5 min read

The hype and rise of progressive web apps are tremendous. A PWA is basically a web application that feels like a native application to the user. By making your app a PWA, not only do you acquire new users, but you can also retain them for longer. Here’s a quick rundown of all things good about a PWA.

Reliable: Loads instantly even under poor network conditions.

Lighting fast and app-like: Responds to the user’s actions with speed and with a smooth interaction.

Engaging and responsive: Gives the feeling that it was made specifically for that device, but it should be able to work across all platforms.

Protected and secure: Served over HTTPS to make sure the contents of the app are not messed with.

If you’re not already developing your next app as a PWA, here are 5 reasons why you should do that asap. And if you’re confused about choosing the best framework for developing your PWA, here are the top 3 frameworks available to make your next app a PWA.

Ionic

Ionic is one of the most popular frameworks for building a progressive web app. Let’s look at a few reasons why you should choose Ionic as your PWA framework

  • Free and open-source:  Ionic is open source, and licensed under MIT. Open-source means developers can manage the code structure easily, saving time, money and efforts. They also have a worldwide community forum to connect with other Ionic developers, ask questions, and help out others.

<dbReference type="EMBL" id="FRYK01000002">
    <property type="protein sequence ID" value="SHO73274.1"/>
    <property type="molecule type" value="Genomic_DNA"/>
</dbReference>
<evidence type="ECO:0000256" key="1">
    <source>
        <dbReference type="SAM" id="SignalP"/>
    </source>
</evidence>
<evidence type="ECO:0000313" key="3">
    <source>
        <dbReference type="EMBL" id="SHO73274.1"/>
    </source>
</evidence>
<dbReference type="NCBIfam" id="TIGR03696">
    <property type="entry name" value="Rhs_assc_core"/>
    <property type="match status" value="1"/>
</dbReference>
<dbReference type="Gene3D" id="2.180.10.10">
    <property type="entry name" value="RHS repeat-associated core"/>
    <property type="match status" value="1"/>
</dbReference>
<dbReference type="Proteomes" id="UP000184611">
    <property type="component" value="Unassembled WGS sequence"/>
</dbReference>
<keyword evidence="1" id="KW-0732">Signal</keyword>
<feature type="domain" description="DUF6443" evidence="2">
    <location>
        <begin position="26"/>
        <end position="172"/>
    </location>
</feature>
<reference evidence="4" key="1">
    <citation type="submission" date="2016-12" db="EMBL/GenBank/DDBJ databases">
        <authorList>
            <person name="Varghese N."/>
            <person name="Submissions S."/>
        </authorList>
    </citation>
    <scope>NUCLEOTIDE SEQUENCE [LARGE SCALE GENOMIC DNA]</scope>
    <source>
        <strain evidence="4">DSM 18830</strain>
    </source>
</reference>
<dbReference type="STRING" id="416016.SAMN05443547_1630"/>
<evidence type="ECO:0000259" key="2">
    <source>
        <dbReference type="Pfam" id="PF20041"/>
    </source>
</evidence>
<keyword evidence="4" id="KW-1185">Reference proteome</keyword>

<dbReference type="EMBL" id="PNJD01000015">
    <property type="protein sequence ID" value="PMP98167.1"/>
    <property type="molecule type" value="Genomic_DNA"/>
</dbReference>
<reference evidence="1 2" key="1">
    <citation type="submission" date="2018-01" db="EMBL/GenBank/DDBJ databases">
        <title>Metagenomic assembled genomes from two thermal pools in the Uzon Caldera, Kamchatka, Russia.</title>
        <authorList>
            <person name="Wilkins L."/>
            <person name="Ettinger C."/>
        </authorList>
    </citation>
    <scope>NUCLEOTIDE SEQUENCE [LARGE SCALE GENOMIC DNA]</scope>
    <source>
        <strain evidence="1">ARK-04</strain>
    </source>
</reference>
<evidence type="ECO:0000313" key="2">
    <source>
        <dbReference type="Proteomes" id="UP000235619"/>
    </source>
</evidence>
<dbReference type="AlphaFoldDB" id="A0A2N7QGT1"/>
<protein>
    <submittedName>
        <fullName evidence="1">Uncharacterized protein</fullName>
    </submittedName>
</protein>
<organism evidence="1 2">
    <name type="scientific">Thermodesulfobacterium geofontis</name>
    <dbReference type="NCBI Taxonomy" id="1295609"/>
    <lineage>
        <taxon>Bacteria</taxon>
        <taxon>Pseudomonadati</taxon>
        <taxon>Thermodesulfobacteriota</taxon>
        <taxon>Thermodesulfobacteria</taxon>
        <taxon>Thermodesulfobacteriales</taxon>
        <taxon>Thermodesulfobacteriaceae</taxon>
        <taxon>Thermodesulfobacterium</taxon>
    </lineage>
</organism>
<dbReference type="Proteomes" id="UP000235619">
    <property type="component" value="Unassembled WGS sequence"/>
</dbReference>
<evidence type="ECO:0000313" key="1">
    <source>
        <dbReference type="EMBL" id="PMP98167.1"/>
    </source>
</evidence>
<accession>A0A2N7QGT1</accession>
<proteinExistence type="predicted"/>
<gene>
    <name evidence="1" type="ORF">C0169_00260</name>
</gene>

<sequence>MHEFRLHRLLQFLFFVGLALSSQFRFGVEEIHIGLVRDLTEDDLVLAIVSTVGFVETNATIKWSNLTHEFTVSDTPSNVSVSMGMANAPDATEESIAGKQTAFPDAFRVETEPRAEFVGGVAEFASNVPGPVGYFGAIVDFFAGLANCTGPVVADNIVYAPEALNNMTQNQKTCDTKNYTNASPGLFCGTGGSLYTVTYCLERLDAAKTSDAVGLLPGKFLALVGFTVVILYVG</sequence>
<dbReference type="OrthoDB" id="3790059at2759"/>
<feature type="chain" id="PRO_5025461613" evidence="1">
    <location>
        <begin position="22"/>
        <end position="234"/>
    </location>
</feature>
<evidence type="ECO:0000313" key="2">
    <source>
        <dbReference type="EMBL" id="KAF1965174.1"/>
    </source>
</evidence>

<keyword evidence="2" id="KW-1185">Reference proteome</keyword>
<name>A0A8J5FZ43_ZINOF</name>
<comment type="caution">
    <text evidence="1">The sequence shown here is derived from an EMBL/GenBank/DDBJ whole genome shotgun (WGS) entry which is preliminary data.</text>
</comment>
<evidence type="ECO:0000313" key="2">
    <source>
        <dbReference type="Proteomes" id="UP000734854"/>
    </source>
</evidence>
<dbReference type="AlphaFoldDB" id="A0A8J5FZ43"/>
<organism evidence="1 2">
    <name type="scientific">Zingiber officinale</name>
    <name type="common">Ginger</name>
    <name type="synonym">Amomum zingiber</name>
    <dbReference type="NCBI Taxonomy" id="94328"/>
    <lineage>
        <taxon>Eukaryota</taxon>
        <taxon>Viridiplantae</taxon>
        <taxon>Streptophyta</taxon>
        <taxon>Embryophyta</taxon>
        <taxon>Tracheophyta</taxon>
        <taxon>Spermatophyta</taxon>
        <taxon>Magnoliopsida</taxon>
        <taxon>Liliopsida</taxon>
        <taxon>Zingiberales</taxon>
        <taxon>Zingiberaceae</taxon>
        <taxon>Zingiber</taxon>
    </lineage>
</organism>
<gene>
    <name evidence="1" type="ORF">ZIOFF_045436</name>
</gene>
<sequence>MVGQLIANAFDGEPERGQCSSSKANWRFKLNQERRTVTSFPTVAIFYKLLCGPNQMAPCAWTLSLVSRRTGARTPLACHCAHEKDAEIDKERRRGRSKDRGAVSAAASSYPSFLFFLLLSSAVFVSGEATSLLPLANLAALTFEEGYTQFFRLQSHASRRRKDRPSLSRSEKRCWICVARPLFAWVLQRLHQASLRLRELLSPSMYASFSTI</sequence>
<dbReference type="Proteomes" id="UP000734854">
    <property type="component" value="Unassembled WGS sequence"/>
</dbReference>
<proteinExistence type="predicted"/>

• Cross-platform and one-codebase: Ionic allows seamless building of apps across popular operating systems, such as Android, iOS and Windows. It has a one codebase feature. This means apps are deployed through Apache Cordova with a single code base, and the application adapts automatically to the device it is functioning in.
  • Rich UI: Ionic is equipped with pre-built components that are used to customize design themes and elements. It is based on SASS UI, with rich features to create fast, robust, interactive, native-like applications.
  • Powerful functionality: Ionic is supported by Angular. The component API of Angular helps developers create interactive hybrid and web apps. Ionic is equipped with Cordova Plugins for accessing various native features, like Camera, GPS, and so on. It also features a powerful CLI for building, testing and deploying apps across multiple platforms.

Read our Hybrid Mobile Development with Ionic to build a complete, professional-quality, hybrid mobile application with Ionic. You can also checkout Hybrid Mobile apps: What you need to know, for a quick rundown of all that is to know about a Hybrid mobile app.

Polymer

Google’s Polymer App Toolbox is another contender for the development of PWAs. It is a collection of web components, tools, and templates for building Progressive Web Apps.

Blends PWAs with Web components

Polymer allows developers to architect a component-based web app using Polymer and Web Components.

Web components can form encapsulated and reusable custom HTML elements. They are independent of the frameworks because they are made of pure HTML/CSS/JS, unlike framework-dependent UI components in React/Angular. The web components are provided through a light-weight Polymer Library for creating framework-independent, custom components.

More features include:

  • Responsive design using the app layout components.